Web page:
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5,000-Year-Old Tavern, Beer Recipe, and Brewery Discovered in Iraq

Photo Credit: ASAAD NIAZI / AFP / Getty Images / Cropped
Photo Credit: ASAAD NIAZI / AFP / Getty Images / Cropped

Discovering tools, human remains, and art at archaeological sites is certainly interesting, but not as exciting as learning about the alcohol consumption of ancient people. A team of researchers were working in Southern Iraq to excavate the former city of Lagash, a fascinating location, when they came across something unexpected. They unearthed what they believe was once a tavern and accompanying brewery.

City of Lagash

Located near the intersection between the Tigris and Euphrates rivers in what is now Iraq, Lagash was once an impressive city – one of the oldest in the Near East. It was ruled by the Sumerian kings and became a particularly important location to their people in the third millennium BC. It was founded well before that, as evidence suggests that the city could have been occupied for as long as 5200 BC to 224 AD.

Aerial view of the desert area which was once the city of Lagash.
An aerial photo showing a general view of the site of the ancient city of Lagash where the tavern excavations occurred, February 11, 2023. (Photo Credit: Asaad Niazi / AFP / Getty Images)

Although the city leaders often referred to themselves as kings, they never formally had a ruler of this kind. From an archaeological standpoint, the city has been vital to understanding the Sumerian people. When the site was first excavated by the French between 1877 and 1933, they discovered over 50,000 cuneiform texts and further wall carvings that provided a vast knowledge base about the peak of Sumerian civilization.

An ancient tavern

Lagash arose in an area called the “garden of the gods” because of how fertile the soil was. This led to great agricultural prosperity in the region, and it became an ideal place to establish Sumerian cities. A joint American-Italian team from the University of Pennsylvania and the University of Pisa set out to excavate this particular set of ruins to find Sumerian artifacts, identifying numerous benches, and roughly 150 bowls containing animal bones.

Aerial view of the tavern excavation with the site outlined with rocks.
An aerial picture showing the tavern site and nearby kilns that were excavated in the former city of Lagash, February 11, 2023. (Photo Credit: Asaad Niazi / AFP / Getty Images)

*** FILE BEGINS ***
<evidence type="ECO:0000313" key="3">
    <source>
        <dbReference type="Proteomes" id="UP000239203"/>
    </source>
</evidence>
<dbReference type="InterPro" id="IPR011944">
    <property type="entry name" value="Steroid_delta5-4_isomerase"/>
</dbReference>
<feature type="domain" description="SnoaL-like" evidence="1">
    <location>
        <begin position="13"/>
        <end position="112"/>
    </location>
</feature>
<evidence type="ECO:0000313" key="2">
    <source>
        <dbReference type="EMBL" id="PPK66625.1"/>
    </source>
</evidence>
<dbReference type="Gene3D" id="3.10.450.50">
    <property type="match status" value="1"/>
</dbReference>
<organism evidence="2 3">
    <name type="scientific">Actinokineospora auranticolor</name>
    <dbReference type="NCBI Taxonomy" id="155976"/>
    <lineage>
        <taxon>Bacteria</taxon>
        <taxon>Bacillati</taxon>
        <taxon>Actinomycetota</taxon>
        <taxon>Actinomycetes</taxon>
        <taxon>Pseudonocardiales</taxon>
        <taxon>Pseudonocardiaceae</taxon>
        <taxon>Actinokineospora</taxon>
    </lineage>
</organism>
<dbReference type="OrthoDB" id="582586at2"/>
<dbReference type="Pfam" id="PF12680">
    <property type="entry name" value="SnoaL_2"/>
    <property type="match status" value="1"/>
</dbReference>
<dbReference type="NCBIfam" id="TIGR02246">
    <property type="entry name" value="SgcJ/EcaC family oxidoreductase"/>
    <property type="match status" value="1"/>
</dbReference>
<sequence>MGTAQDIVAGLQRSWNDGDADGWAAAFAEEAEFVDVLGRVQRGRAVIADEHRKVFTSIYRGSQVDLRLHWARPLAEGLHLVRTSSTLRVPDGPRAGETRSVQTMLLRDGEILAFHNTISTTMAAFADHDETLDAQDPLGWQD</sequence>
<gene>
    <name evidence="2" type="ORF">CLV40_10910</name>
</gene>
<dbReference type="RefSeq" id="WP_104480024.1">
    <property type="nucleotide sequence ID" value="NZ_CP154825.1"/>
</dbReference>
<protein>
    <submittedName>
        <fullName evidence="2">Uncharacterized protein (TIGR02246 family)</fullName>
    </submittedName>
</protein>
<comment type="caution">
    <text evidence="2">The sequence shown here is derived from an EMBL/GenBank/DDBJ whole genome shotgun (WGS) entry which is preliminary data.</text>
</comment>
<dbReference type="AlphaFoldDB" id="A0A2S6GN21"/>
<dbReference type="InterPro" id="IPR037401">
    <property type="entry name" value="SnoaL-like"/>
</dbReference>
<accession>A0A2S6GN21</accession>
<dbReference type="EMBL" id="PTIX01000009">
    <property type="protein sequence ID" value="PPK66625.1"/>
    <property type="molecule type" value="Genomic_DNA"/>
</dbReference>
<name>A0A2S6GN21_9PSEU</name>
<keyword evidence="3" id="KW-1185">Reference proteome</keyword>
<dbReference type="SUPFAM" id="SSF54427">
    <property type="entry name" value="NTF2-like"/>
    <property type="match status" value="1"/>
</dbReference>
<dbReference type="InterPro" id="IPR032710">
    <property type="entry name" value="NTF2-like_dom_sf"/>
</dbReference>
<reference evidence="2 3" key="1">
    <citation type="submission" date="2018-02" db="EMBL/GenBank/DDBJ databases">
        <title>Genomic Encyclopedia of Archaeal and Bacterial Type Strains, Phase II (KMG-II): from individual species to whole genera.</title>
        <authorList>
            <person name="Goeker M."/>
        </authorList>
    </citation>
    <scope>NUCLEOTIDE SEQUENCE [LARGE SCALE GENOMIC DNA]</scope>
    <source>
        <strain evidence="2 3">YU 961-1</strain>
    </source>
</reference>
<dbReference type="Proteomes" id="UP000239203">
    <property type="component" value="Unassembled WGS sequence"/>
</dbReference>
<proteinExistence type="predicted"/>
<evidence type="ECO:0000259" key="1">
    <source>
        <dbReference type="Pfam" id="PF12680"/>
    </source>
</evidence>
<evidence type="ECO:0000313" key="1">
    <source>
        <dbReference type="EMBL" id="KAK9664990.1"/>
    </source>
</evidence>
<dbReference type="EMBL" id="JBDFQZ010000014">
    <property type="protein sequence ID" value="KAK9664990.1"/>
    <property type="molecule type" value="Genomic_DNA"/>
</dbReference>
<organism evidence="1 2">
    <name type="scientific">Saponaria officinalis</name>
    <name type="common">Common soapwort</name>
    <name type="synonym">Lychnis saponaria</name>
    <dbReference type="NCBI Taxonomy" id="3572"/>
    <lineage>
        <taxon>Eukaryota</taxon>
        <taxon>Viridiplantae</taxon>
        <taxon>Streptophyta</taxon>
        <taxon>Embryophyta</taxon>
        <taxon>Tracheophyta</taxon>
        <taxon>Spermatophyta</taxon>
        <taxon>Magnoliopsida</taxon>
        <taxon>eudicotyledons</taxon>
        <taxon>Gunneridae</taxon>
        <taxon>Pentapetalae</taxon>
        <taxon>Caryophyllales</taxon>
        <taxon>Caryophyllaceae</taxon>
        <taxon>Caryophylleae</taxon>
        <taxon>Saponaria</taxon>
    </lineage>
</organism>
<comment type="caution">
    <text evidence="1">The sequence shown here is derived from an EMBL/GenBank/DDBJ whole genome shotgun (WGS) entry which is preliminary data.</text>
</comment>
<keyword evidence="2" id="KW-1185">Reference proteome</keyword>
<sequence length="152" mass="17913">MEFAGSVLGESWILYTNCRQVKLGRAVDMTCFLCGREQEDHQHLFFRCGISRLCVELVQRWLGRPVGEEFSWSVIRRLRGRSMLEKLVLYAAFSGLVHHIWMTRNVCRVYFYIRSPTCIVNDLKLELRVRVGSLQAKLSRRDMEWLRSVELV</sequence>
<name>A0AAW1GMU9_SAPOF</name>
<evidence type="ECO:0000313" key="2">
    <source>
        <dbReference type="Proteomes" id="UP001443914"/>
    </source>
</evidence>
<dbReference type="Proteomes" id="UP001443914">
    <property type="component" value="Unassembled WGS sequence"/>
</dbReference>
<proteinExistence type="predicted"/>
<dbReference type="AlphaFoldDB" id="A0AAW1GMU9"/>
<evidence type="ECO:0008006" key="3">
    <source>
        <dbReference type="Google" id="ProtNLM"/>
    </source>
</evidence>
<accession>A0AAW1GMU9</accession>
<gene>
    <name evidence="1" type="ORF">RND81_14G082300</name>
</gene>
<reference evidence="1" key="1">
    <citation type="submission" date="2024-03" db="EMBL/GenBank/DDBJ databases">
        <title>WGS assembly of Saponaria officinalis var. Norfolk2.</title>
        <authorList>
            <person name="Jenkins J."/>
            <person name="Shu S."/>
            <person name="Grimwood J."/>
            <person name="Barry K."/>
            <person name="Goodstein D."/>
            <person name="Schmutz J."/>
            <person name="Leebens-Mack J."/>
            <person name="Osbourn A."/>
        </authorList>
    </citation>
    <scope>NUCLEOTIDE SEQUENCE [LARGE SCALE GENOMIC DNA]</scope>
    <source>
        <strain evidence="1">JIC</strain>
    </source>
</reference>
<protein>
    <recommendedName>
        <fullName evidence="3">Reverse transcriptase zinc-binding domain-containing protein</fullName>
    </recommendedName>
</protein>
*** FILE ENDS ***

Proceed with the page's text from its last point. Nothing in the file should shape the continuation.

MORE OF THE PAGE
They also identified an oven that would have been used to cook food, and even a basic refrigerator. Altogether, these items indicate that the space was used by commoners as a commercial eatery. In addition to there being evidence of beer drinking at the site, the team began calling the site a tavern because, “beer is by far the most common drink, even more than water, for the Sumerians.”

Vintage beer

After their investigation, the team determined that the site was dated to roughly 2700 BC, making it about 5,000 years old. Much of what was known about the Sumerians to date was about the elite ruling class, but this discovery shines a light on a different part of the population. The team “hope to be able to characterize the neighborhoods and the kinds of occupation (…) of the people that lived in this big city who were not the elite.”

Cuneiform text carved into a stone.
An example of a cuneiform inscription that was discovered at a site in the former city of Lagash, November 16, 2021. (Photo Credit: Arshad Mohammed/ Anadolu Agency/ Getty Images)

What better way to study ordinary people than by looking at their drinking habits? The same project also excavated a three-story ruin nearby which contained another oven, a basin, and numerous ceramic vats. They believe that this was once a brewery, in part because they uncovered a cuneiform tablet inscribed with a beer recipe located inside the structure.

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Further research is yet to be done on the site and the clientele that frequented this tavern, but rest assured the team intends to look at it in more detail. They feel that “the regular people are also important” to history.

Rosemary Giles

Rosemary Giles is a history content writer with Hive Media. She received both her bachelor of arts degree in history, and her master of arts degree in history from Western University. Her research focused on military, environmental, and Canadian history with a specific focus on the Second World War. As a student, she worked in a variety of research positions, including as an archivist. She also worked as a teaching assistant in the History Department.

Since completing her degrees, she has decided to take a step back from academia to focus her career on writing and sharing history in a more accessible way. With a passion for historical learning and historical education, her writing interests include social history, and war history, especially researching obscure facts about the Second World War. In her spare time, Rosemary enjoys spending time with her partner, her cats, and her horse, or sitting down to read a good book.